Cover page of Recovery of the terrestrial crab Cardisoma carnifex after burrow disturbance

Recovery of the terrestrial crab Cardisoma carnifex after burrow disturbance

(2012)

The importance of disturbance ecology grows as pristine habitat becomes increasingly encroached upon by land use change. This study focuses on the behavior of the burrowing terrestrial crabCardisoma carnifex(Herbst 1794) on the island of Moorea after its semi-permanent burrow was disrupted. In the first manipulation, a set of four disturbance treatments was applied to burrows in sand and dirt substrate to examine recovery time. The second manipulation increased the intensity of the disturbance to see if the crabs’ strategies change. The results showed a significant increase in recovery time with the intensity of disturbance in dirt substrates, but not in sand. There was also a significant combined effect of treatment and substrate type on recovery. The second set of data showed the same set of recovery strategies even as the disturbances were more intense. This shows that these crabs can restore their burrows in relatively low levels of disturbance, but it remains to be seen how they and other species cope with larger scale influences such as urbanization.

Cover page of MONITORING ORGAN REGENERATION OF SEA CUCUMBER HOLOTHURIA LEUCOSPILOTA AFTER EVISCERATION

MONITORING ORGAN REGENERATION OF SEA CUCUMBER HOLOTHURIA LEUCOSPILOTA AFTER EVISCERATION

(2012)

Defense mechanisms have been long recognized as an important factor in establishing the development of many organism life histories. As a result, many processes associated with ensuring survivability have been very well established in organisms that utilize defense mechanisms. How these defense mechanisms have shaped the evisceration and regenerative processes of sea cucumber Holothuria leucospilota still remain largely unstudied. In this study it is revealed that Holothuria leucospilota remain very consistent in their modes of evisceration, ejecting the same organs in every evisceration event. The consistency is compounded by the finding that approximately 28% of their body mass is eviscerated regardless of organism size. In terms of organ regeneration, the thickening of the mesentery tissues is apparent at Day 4 and regeneration of the digestive tract at Day 16. Sediment feeding also resumes at Day 16 along with the regeneration of the digestive tract. No regeneration of the left respiratory tree or gonads is observed within the 28-day study.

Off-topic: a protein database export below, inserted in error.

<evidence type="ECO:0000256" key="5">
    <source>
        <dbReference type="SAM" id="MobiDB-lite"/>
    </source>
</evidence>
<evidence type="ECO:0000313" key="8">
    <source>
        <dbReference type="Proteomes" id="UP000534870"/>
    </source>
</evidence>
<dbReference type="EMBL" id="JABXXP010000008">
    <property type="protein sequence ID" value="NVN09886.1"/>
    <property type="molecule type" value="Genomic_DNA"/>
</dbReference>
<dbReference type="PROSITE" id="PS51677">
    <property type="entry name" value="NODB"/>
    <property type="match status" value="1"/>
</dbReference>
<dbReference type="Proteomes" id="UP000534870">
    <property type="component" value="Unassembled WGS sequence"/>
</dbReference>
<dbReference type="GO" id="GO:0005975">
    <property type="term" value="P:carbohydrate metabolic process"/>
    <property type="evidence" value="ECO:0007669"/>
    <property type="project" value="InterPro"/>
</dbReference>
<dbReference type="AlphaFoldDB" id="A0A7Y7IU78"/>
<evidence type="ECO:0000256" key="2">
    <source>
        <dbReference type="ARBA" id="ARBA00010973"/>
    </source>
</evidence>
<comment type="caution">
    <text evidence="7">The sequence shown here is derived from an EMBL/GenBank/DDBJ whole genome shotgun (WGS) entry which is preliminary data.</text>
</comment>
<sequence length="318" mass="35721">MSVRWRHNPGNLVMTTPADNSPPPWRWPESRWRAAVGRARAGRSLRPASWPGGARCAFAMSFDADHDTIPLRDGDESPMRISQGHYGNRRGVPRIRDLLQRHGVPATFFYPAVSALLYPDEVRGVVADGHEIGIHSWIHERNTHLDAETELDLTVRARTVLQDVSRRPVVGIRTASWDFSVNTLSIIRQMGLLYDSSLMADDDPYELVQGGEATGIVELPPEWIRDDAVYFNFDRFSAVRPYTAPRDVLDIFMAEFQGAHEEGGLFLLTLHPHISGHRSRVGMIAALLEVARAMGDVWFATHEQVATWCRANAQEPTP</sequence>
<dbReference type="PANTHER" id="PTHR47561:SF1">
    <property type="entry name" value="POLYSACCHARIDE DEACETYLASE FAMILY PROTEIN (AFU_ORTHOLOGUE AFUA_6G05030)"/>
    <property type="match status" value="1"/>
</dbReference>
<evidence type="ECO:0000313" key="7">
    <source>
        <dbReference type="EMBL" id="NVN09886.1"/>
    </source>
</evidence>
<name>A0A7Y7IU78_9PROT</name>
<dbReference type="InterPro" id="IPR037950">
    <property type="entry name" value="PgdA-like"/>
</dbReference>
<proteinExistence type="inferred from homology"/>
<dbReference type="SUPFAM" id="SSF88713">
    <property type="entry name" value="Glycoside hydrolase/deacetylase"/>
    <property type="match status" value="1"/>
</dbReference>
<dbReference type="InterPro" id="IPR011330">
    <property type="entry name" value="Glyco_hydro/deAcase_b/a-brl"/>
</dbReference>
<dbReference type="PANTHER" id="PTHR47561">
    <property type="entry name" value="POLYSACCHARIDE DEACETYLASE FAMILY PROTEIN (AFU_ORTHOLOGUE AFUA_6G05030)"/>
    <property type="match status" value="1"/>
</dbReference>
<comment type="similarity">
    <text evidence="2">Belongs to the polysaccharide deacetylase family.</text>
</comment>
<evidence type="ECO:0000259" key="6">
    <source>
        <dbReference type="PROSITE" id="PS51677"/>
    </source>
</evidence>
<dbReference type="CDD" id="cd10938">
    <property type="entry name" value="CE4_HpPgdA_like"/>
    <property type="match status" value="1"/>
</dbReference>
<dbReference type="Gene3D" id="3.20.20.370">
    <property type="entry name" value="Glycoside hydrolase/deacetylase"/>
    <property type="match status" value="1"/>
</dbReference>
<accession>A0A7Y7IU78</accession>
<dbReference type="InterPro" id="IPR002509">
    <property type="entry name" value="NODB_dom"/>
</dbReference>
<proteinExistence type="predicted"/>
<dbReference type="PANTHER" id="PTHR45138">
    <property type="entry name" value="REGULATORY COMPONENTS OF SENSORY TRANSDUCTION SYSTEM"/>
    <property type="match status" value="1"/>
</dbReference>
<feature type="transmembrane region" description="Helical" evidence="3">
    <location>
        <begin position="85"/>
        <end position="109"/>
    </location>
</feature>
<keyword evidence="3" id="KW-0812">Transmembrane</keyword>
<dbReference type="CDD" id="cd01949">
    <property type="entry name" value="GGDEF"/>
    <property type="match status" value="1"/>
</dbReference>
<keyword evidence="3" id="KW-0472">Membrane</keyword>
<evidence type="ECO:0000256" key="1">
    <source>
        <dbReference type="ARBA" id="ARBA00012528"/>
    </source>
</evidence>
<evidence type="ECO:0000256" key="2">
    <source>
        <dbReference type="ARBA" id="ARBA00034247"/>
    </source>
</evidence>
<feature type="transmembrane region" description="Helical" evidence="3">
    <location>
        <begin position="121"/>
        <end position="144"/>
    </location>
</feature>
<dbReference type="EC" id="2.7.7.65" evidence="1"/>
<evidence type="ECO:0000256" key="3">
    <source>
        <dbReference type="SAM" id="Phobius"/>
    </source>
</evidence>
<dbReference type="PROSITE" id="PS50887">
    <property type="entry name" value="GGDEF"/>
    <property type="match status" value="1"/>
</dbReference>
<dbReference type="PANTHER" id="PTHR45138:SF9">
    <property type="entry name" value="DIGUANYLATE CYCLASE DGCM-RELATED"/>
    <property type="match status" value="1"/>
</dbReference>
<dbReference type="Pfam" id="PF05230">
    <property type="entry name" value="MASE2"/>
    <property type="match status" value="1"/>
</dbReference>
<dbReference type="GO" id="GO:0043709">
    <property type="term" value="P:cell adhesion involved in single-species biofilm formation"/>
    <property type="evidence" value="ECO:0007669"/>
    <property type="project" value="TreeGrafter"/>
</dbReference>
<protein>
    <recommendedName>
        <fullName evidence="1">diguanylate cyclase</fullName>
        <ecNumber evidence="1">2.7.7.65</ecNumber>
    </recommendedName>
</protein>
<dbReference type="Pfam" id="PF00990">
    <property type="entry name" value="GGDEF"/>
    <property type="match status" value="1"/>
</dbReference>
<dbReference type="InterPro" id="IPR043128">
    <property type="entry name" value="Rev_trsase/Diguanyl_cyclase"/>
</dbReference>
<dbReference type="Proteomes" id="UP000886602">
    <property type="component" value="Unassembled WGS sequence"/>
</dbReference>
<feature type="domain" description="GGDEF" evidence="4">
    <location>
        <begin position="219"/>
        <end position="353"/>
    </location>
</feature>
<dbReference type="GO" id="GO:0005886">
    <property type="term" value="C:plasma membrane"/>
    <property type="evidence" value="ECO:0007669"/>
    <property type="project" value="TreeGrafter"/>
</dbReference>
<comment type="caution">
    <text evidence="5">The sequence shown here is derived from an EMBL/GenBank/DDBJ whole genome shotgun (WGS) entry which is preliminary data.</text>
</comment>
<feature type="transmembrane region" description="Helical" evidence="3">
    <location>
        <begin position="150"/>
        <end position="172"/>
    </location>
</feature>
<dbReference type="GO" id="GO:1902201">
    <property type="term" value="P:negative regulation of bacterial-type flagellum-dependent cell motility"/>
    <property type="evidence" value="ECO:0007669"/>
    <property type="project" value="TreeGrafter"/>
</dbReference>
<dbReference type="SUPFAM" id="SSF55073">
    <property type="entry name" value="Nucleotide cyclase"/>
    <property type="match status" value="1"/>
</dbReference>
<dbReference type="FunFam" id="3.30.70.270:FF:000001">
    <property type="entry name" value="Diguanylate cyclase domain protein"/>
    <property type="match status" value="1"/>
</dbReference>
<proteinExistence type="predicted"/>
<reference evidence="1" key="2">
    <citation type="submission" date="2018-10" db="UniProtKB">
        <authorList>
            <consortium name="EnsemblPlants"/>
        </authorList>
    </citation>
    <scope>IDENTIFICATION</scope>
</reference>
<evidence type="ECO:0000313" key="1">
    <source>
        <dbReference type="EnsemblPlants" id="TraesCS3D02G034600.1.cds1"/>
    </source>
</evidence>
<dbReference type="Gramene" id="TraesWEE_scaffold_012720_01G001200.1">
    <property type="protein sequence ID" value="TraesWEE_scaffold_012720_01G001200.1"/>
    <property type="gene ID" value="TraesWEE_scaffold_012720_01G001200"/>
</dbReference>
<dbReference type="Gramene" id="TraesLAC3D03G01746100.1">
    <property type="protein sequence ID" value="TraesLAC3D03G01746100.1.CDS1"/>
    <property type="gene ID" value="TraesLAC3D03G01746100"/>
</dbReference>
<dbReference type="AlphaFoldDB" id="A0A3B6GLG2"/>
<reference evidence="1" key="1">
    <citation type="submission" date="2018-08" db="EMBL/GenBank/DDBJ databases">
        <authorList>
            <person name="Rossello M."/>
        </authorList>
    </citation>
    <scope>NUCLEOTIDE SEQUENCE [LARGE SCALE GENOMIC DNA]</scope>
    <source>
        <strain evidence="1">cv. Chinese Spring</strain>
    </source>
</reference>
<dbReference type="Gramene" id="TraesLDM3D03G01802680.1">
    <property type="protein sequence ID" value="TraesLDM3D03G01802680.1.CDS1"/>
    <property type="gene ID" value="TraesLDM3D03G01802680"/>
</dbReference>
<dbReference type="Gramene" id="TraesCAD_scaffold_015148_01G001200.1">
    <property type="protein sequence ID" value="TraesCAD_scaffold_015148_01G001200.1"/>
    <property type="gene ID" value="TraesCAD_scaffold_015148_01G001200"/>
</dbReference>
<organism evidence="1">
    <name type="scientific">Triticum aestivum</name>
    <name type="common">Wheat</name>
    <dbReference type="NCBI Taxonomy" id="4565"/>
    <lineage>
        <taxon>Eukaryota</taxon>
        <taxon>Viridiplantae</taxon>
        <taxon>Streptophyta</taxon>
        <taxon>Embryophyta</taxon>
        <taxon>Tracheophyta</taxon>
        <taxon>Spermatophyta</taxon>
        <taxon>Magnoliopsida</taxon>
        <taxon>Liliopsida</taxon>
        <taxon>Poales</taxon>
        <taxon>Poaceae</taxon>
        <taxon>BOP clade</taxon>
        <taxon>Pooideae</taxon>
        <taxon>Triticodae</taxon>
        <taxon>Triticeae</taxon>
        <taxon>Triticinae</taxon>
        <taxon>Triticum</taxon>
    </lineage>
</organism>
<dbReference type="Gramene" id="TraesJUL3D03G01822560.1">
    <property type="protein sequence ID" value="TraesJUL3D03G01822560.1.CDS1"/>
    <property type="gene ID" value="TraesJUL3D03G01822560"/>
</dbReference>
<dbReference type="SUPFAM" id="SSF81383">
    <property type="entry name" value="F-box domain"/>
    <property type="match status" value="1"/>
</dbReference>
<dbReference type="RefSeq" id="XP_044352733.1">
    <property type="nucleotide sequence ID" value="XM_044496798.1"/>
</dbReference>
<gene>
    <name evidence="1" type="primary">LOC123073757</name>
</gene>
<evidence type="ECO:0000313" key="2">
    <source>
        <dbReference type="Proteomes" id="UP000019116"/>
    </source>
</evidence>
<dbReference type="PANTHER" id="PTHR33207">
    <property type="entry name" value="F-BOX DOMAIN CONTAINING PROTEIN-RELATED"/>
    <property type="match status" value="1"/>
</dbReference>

Cover page of Pink Pigmented Lesions on Massive Porites in Mo’orea: Distribution and Environmental Factors

Pink Pigmented Lesions on Massive Porites in Mo’orea: Distribution and Environmental Factors

(2012)

Abstract.Much of the recent decline in coral reefs can be attributed to coral disease; however, very little is known about coral immunity. Pink non-nomral pigmented immune response lesions have been seen on massivePoritescoral in Mo’orea. Field surveys were conducted around the island measuring; sedimentation, water flow rate, location in the fringing or back reef and the number ofDendropoma maximumandSpirobranchus giganteusembedded in the coral to test for an association with the immune response. Multivariate linear regression reveals a nearly significant positive association betweenSpirobranchusgiganteusand pink lesions. This study suggestsS. giganteusmay play a role in this immune response or be linked to some other confounding factor. Thus,S.giganteuscould be a potential bio-indicator for coral disease to help aid reef conservation efforts. 

Cover page of The effects of background adaptation and food availability on habitat preference of Corythoichthys flavofasciatus

The effects of background adaptation and food availability on habitat preference of Corythoichthys flavofasciatus

(2012)